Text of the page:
As a mom of three now, I had all sorts of postpartums – there was the first one, when I was exhausted and in shock over my life changing so drastically, the second one, with a postpartum depression, and lately the third one, definitely the calmest of all. Even though my third baby had colics, and even though I already had two older kids around. And I think that it all went so much better this time around thanks to of some things I learned over time.
So If you are pregnant now and trying to imagine and plan how this new chapter in your life will pass, or if you just had a baby and feel overwhelmed, here are some things that may help to have a better postpartum time and survive these first weeks with a newborn :
- Give yourself grace. Your body just went through truly amazing transformation and it’s normal that it takes time to heal. It’s perfectly normal that it looks different now. And yes, once you give birth you still look pregnant for a while! Take these first weeks very slowly. Both with expectations of what you’ll accomplish, as physically. For some woman it may be a month and more, for some only a week or two but all woman in postpartum need time to physically heal and emotionally adjust.
- Don’t fight with your baby’s instincts. While our society may tell us to go out, put the baby in a crib in a nursery and sleep train, these first three months are actually a baby’s fourth trimester – a time when they need to be close to us, feel our presence and be cuddled, nursed and reassured as much as they want. So using a baby carrier ( even at home) , having a little bassinet next to your bed ( or even co sleeping) and not planning too much, might be actually the best things you can do for your baby and your sanity!
- Ask for help. Especially if you have older kids. Ask for help while healing and ask for help while being sleep deprived after a month or two with a newborn. It doesn’t make you less of an independent woman to ask and accept help. Remember, it takes a village to raise a kid. And every child is different, so even if you have older kids, you can still feel lost and powerless. Find a breastfeeding consultant as soon as you feel you’re struggling and don’t wait to the last minute to call your health care provider – google search might make you feel just more nervous when in doubd!
- Prioritize you and your baby, because everything else can wait. Yes, even the older kids, even the laundry, even the dishes. And there’s no harm in feeding your older kids with sandwiches and cereal for a month or two – if you’re alone and there’s nobody to help you around, it’s totally fine to lower your standards and switch to a survival mode!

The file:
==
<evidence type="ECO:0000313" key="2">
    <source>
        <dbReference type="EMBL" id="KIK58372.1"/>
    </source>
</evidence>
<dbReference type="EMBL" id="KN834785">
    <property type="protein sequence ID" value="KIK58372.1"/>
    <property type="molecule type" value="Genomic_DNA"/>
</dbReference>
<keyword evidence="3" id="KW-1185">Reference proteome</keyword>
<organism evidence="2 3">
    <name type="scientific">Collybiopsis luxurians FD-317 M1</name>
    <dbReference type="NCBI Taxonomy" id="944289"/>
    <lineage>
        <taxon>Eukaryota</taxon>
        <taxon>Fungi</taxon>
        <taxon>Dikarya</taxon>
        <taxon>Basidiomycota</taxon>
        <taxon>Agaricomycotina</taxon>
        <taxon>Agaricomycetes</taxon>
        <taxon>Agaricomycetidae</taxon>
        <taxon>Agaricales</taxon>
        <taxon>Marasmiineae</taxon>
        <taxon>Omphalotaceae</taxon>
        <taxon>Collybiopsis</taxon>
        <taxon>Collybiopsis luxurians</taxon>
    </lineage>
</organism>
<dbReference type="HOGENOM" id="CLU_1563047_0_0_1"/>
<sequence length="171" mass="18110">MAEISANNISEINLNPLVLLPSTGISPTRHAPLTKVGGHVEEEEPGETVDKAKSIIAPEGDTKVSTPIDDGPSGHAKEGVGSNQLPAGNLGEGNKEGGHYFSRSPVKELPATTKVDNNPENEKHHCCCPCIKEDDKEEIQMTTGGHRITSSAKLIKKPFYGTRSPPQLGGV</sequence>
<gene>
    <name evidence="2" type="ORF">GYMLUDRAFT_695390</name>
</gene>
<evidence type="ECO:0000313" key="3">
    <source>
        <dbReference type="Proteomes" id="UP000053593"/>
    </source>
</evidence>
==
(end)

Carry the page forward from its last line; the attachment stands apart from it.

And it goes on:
- Don’t ever talk negatively to yourself. Every time you think : I got nothing done today; I look fat, my belly is to big – you depreciate yourself and the amazing and important work you did and are still doing ! Embrace your postpartum body as it is. Soft, squishy, larger than before. No, you don’t need to “get your body back” you have the same body but more amazing! A body that grew life, gave birth and is maybe even feeding a baby! If you do exercise or try to eat healthy, do it for your well being. But don’t put too much pressure on yourself now.
- Do what works best for you and your baby – even if it’s something that you never thought you would do as a mother. And by that I mean whether it’s breastfeeding on demand or bottle feeding, co sleeping and baby wearing all the time, or feeling like you need to leave the house for a just little bit and introducing the bottle and a pacifier earlier than you thought – do what you feel works for you, and don’t let other people’s expectations guide your parenting.
- Invest in pretty postpartum wardrobe. Sometimes it means that for a while you’ll be wearing a larger size then you youse to. Don’t ever wait for ” after I lose the weight” to dress pretty and appreciate your body for what it does. Go and get yourself couple of pieces that will fit you in your 4th trimester, with the squishy belly and all.
- Repeat to yourself : ” it’s just a phase, it will pass”. Every time your baby has colics, every time you’ll wake up as tired just as much as you where the night before, every time you”ll feel like crying. It will all pass. I promise. Research shows that when we look at challenges as something that will eventually pass, rather then a never ending obstacle, we gain perspective and we’re less stressed in the end!
- Find yourself a mama that has been there and that you can call anytime: when you are unsure of your choices, worried and feeling down. Someone that can listen. A real person, and not a google search bar! Sharing your thoughts with someone who has been there will make you feel less alone.
- And lastly, don’t let the mom guilt creep in: whether you’re ” not enjoying every minute of it’ as you thought you would, or you feel that actually you would have it another way. Whether you feel like you’re not doing it right, or fear you’re making a lot of mistakes. It’s normal. You’re doing your best and that’s all that matters.
And know that most women feel the same, but socially we’re expected to express only joy and gratefulness over motherhood. But while it is the most beautiful thing that can happen in life, both rewarding and fulfilling, it’s also a big source of stress and frustration. And it’s only human to feel all the mixed emotions. The love, the gratefulness, the joy. The fear, frustration, and despair. Even in the same day, even all at once.
And if you’re still pregnant and trying to prepare for the future or if it’s your first baby, just try to take one day at a time. Before you’ll know it, your newborn will turn in to a toddler, and then it’s a whole different story altogether !